While trying to obtain some in-flight shots of a patrolling male Emperor, a Comma flew out across the lake and was promptly captured and consumed on the wing!

Monday, 29 June 2009

GW Hospital Pond, Swindon.

Given that Small Red-eyed Damselflies [SRED'S] have started to appear in a few southern counties over the last few days, I thought I'd have a look at the hospital pond [even though 26th July is earliest date there so far!]. No SRED'S yet but there were a few Red-eyed there which is a new species for the site - probably spread from Coate Water nearby. Also present were hundreds of Common Blue Damsels, a few Blue-tailed and 3 male Emperors holding territory. As the pond is only a 7 minute stroll from my house I'll check regularly and report as soon as they appear. Still 28degC at 5.30pm!

Wednesday, 24 June 2009

Rivers and Lakes

Today I visited a couple of sites where Beautiful Demoiselles have been found last year. One on the Cole just north of Inglesham and another on the Thames. Didn't see any at either site but plenty of Banded's about plus Common Blue, Blue-tailed, and a few White-legged and Red-eyed Damsels. One male Emperor patrolling along the Thames.
At Coate Water in Swindon, on the model boating lake, a male Emperor plus ovipositing female. Also Common Blue damsels, Red-eyed and a 4-spot Chaser. Star though was a male Brown Hawker - first for the year - which I managed to capture in flight.

Monday, 22 June 2009

Dragonfly watching -street cafe style!

While enjoying a belated Father's Day treat from my daughters [a meal and the cinema]we were sat at an outdoor table at Frankie and Benny's at Greenbridge retail park, Swindon. What should give a slow flypast but a male Southern Hawker - my first for the year,and THE first for Wilts unless anyone else has already seen one. I can only assume it had come from the River Cole which flows through the middle of this retail park [although it is little more than a stream at this point!]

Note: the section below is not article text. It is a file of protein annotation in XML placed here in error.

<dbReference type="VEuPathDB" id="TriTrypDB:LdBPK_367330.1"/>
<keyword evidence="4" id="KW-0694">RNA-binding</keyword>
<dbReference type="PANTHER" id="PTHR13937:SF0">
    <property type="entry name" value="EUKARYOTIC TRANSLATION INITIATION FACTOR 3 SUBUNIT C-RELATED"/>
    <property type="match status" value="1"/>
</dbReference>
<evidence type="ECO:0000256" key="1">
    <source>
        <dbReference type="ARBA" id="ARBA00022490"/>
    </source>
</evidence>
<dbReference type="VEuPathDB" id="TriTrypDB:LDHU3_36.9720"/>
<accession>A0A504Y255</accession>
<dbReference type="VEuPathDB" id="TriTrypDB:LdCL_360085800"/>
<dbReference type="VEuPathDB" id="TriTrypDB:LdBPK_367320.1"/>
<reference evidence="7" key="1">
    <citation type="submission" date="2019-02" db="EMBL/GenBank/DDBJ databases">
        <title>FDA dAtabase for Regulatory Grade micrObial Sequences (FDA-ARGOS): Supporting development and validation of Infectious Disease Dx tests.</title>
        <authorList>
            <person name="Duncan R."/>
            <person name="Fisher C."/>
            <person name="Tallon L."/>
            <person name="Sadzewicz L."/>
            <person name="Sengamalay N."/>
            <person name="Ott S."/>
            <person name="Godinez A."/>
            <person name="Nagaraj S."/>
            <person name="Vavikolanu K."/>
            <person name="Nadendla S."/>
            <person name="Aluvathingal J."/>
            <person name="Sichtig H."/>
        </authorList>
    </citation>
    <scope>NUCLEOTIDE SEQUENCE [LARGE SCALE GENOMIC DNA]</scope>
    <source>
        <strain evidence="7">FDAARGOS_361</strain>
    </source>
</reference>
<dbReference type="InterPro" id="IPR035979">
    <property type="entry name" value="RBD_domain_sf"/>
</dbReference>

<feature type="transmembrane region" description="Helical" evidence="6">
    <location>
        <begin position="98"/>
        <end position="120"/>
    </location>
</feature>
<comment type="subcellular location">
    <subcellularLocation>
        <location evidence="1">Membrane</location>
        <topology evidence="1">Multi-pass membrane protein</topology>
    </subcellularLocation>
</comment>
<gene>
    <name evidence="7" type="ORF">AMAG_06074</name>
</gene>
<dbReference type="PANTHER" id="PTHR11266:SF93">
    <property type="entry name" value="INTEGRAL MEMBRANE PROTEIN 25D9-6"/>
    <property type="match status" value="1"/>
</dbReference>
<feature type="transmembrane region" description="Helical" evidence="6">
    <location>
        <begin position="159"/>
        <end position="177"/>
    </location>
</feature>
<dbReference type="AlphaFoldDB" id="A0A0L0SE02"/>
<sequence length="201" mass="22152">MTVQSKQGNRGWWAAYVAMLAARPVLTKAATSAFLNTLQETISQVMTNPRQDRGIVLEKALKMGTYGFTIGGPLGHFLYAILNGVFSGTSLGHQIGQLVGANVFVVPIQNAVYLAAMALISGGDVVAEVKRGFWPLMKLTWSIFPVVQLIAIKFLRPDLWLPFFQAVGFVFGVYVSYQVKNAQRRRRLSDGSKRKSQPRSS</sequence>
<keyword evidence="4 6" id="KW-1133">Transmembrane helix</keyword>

I also received a belated report of a male Beautiful Demoiselle at Stanton Park Wood on 30th May, seen by Tony Martin. This is the first record for Swindon and, along with last years sightings from the Thames and just north of Inglesham, we now have a distinct presence in the North-east of the county.

Wednesday, 17 June 2009

Another 'Beautiful Location'!

Mike Hamzij just emailed me to say that this morning he discovered another new site for Beautiful Demoiselle, near Broughton Gifford. This is on the same stream as he found the others near Little Chalfield but is 3kms away. This species will soon be catching up with Banded Demoiselle in the extent of it's distribution!

Sightings for 16th June 2009

I visited Roves Farm scrape by the River Cole in the afternoon, in the hope of finding an early Ruddy Darter - no luck there. But even though the scrape had dwindled to two muddy pools it was heaving with odonata!